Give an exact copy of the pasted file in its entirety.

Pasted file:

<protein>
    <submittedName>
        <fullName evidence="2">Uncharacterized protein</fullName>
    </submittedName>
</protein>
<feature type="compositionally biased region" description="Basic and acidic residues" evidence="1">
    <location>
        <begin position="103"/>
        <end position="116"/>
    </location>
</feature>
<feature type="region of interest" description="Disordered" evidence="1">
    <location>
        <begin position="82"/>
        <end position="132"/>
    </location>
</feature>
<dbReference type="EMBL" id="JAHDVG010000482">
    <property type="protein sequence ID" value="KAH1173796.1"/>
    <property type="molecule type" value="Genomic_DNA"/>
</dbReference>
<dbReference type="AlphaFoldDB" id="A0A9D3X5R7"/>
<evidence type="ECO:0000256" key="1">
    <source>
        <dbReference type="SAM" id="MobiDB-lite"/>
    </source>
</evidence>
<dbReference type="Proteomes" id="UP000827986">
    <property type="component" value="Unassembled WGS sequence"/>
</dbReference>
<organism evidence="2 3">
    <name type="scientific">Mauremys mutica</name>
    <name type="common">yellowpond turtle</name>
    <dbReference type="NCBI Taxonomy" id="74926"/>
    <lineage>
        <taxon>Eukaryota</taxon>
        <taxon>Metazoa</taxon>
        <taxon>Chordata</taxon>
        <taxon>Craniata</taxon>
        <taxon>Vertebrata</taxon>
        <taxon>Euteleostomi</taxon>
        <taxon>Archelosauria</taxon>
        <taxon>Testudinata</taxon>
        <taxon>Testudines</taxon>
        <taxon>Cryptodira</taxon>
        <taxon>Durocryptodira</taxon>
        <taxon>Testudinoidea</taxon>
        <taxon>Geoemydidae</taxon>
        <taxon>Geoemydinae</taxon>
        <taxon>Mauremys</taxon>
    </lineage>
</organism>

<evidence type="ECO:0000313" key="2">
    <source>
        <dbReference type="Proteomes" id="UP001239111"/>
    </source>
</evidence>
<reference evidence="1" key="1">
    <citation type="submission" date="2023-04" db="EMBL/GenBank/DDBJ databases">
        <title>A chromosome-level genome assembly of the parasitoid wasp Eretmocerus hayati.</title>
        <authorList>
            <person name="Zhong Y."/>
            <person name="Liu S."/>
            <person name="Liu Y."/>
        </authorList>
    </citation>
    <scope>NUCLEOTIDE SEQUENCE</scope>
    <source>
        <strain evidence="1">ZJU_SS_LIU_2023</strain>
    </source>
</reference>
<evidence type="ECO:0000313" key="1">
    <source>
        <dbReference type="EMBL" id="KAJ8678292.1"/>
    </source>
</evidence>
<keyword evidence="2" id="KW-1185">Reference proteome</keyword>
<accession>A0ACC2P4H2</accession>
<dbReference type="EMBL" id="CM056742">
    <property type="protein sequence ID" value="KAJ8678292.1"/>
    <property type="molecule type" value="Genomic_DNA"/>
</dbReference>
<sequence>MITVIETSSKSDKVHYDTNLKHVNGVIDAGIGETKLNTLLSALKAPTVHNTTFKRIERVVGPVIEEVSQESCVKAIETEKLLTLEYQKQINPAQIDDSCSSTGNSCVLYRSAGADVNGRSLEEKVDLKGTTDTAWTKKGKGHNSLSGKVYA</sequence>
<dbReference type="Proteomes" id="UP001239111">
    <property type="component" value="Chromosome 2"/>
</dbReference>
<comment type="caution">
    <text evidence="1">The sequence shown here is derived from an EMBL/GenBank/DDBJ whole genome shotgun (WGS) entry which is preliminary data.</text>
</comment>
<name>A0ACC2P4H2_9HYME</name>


<protein>
    <submittedName>
        <fullName evidence="2">Uncharacterized protein</fullName>
    </submittedName>
</protein>
<feature type="compositionally biased region" description="Basic and acidic residues" evidence="1">
    <location>
        <begin position="103"/>
        <end position="116"/>
    </location>
</feature>
<feature type="region of interest" description="Disordered" evidence="1">
    <location>
        <begin position="82"/>
        <end position="132"/>
    </location>
</feature>
<dbReference type="EMBL" id="JAHDVG010000482">
    <property type="protein sequence ID" value="KAH1173796.1"/>
    <property type="molecule type" value="Genomic_DNA"/>
</dbReference>
<dbReference type="AlphaFoldDB" id="A0A9D3X5R7"/>
<evidence type="ECO:0000256" key="1">
    <source>
        <dbReference type="SAM" id="MobiDB-lite"/>
    </source>
</evidence>
<dbReference type="Proteomes" id="UP000827986">
    <property type="component" value="Unassembled WGS sequence"/>
</dbReference>
<organism evidence="2 3">
    <name type="scientific">Mauremys mutica</name>
    <name type="common">yellowpond turtle</name>
    <dbReference type="NCBI Taxonomy" id="74926"/>
    <lineage>
        <taxon>Eukaryota</taxon>
        <taxon>Metazoa</taxon>
        <taxon>Chordata</taxon>
        <taxon>Craniata</taxon>
        <taxon>Vertebrata</taxon>
        <taxon>Euteleostomi</taxon>
        <taxon>Archelosauria</taxon>
        <taxon>Testudinata</taxon>
        <taxon>Testudines</taxon>
        <taxon>Cryptodira</taxon>
        <taxon>Durocryptodira</taxon>
        <taxon>Testudinoidea</taxon>
        <taxon>Geoemydidae</taxon>
        <taxon>Geoemydinae</taxon>
        <taxon>Mauremys</taxon>
    </lineage>
</organism>

<evidence type="ECO:0000313" key="2">
    <source>
        <dbReference type="Proteomes" id="UP001239111"/>
    </source>
</evidence>
<reference evidence="1" key="1">
    <citation type="submission" date="2023-04" db="EMBL/GenBank/DDBJ databases">
        <title>A chromosome-level genome assembly of the parasitoid wasp Eretmocerus hayati.</title>
        <authorList>
            <person name="Zhong Y."/>
            <person name="Liu S."/>
            <person name="Liu Y."/>
        </authorList>
    </citation>
    <scope>NUCLEOTIDE SEQUENCE</scope>
    <source>
        <strain evidence="1">ZJU_SS_LIU_2023</strain>
    </source>
</reference>
<evidence type="ECO:0000313" key="1">
    <source>
        <dbReference type="EMBL" id="KAJ8678292.1"/>
    </source>
</evidence>
<keyword evidence="2" id="KW-1185">Reference proteome</keyword>
<accession>A0ACC2P4H2</accession>
<dbReference type="EMBL" id="CM056742">
    <property type="protein sequence ID" value="KAJ8678292.1"/>
    <property type="molecule type" value="Genomic_DNA"/>
</dbReference>
<sequence>MITVIETSSKSDKVHYDTNLKHVNGVIDAGIGETKLNTLLSALKAPTVHNTTFKRIERVVGPVIEEVSQESCVKAIETEKLLTLEYQKQINPAQIDDSCSSTGNSCVLYRSAGADVNGRSLEEKVDLKGTTDTAWTKKGKGHNSLSGKVYA</sequence>
<dbReference type="Proteomes" id="UP001239111">
    <property type="component" value="Chromosome 2"/>
</dbReference>
<comment type="caution">
    <text evidence="1">The sequence shown here is derived from an EMBL/GenBank/DDBJ whole genome shotgun (WGS) entry which is preliminary data.</text>
</comment>
<name>A0ACC2P4H2_9HYME</name>